My grandfather loved raising cows so much that not long after my grandmother had convinced him to give up a successful dairy farm operation for saner hours, he bought a herd of beef cows. I grew up in this family, the daughter of a third-generation farmer with my grandfather just next door, always ready with his stories of the highs and lows of raising livestock.
Today, you and I are likely watching the end of the cow era, perhaps the beginning of the eventual end of animal agriculture altogether. The grandfathers of tomorrow won’t be regaling their grandchildren with stories of escaped cows causing traffic jams, and artificial insemination. They will tell of the day they first sank their tiny canines into an Impossible Burger, and how a long, long time ago, not all meat was lab grown (“Gasp! Gross!” will be the hushed responses). That’s a good thing. Given the too-common welfare violations, enormous waste and ecological footprint of cows – according to one analysis, Impossible Burgers have an 89% smaller carbon footprint, use 96% less land and 87% less water compared to traditional meat – we should welcome the end of animal agriculture.
But the folks whose livelihoods are beef-based are less excited about the death of their industry, which is completely understandable. The cow and cowboy are integral to the traditions, identities and mythologies of the American West (at least post-Manifest Destiny and to say nothing of the problematic role of these mythologies on sustainable public lands management and in the Sagebrush Rebellion’s defiance of federal law). But they are not a part of the West’s future economy. Tomorrow’s natural resource jobs will support and serve outdoor recreation, wildfire management, renewable energy and other sustainable industries.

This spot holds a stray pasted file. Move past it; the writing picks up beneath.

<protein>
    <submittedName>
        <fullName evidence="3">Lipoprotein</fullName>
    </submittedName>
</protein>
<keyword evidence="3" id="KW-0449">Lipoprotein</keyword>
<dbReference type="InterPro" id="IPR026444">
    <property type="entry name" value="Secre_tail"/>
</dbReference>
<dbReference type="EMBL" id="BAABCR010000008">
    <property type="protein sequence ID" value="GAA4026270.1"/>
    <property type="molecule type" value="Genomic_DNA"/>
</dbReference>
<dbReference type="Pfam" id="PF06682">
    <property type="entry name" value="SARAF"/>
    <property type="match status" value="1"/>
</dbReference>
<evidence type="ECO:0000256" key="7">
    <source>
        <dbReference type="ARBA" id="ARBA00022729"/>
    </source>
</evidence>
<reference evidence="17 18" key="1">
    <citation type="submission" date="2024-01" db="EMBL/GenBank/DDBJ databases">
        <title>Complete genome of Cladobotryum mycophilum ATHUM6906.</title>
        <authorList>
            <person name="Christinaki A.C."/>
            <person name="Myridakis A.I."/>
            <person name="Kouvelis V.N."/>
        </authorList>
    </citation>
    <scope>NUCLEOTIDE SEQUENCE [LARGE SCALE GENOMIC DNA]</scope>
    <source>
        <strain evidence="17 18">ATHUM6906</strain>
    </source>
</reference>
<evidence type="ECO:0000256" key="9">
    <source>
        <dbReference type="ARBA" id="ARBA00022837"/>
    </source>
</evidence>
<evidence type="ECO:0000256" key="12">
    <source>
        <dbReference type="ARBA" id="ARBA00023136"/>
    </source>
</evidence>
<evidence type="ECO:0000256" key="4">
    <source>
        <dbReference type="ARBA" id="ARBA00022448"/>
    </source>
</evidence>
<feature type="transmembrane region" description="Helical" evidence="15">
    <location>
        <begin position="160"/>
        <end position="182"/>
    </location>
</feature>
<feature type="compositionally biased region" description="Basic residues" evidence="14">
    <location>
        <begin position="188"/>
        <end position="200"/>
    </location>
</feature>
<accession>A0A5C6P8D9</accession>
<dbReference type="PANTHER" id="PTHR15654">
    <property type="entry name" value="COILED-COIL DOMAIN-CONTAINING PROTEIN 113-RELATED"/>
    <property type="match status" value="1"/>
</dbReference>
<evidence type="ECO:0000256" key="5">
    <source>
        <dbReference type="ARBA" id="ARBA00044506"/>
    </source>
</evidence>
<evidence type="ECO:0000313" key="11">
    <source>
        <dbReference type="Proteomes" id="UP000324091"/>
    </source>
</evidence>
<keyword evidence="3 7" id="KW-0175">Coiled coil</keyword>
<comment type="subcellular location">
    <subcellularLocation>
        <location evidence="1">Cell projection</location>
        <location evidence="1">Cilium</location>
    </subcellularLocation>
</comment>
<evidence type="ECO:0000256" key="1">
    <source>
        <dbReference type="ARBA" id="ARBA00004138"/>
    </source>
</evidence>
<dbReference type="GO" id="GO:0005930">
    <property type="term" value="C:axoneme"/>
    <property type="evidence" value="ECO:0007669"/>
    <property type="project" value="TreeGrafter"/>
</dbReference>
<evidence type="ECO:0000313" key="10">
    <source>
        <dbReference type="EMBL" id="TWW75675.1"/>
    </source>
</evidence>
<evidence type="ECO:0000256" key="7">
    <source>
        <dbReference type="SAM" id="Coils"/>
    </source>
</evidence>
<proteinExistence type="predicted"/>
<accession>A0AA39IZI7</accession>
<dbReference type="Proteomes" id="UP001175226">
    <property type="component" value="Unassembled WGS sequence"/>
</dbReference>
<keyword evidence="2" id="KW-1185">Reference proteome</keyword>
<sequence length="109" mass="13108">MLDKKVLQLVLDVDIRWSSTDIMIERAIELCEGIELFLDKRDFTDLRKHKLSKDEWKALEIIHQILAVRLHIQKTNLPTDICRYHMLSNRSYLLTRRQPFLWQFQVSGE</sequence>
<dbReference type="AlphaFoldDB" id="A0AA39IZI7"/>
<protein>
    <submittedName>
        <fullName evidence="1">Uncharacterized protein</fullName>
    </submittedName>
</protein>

We need to be planning for this shift now. Where and how can we help the current crop of Future Farmers of America transition their family farms from cows to beans? Who will fund and design programs that help farmers and ranchers learn new skill sets for more sustainable economies in the American West? (I’m looking at you, Warren Buffett. Call me, I’d like to help, too.) The time for thinking, planning and doing is right now, or maybe yesterday, but definitely cannot wait until tomorrow.
What about the cows themselves? Do we value such domestic species for their existence, intrinsic value, aesthetics, cultural and historic significance, and the rights they may have to exist? Or are domestic animals raised for food, such as Hereford cows and barely functional chickens, bred to grow fast and more meat, Frankenstein’s creations that should be planned out of existence? We need philosophers, innovators and anyone who cares about the welfare of life to be talking and thinking about the ethical implications of the end of animal agriculture.
My grandfather was born in 1905 and isn’t around to see the end of his beloved cows. I don’t know what he would make of all this modern change. I know farming was the only life and livelihood he knew and loved. It shaped him, and my father and me, into observant and thoughtful people. We can spot a thundercloud or a sick animal in a herd before most others, and know how to adapt to the unplanned events in our day. It’s in large part because of him that I can see these changes on the horizon, accept and welcome them, and call on my neighbors to help. That is how a community adapts to change and thrives together.
Michelle Lute, Ph.D., of Santa Fe, studies human-wildlife interactions to promote coexistence.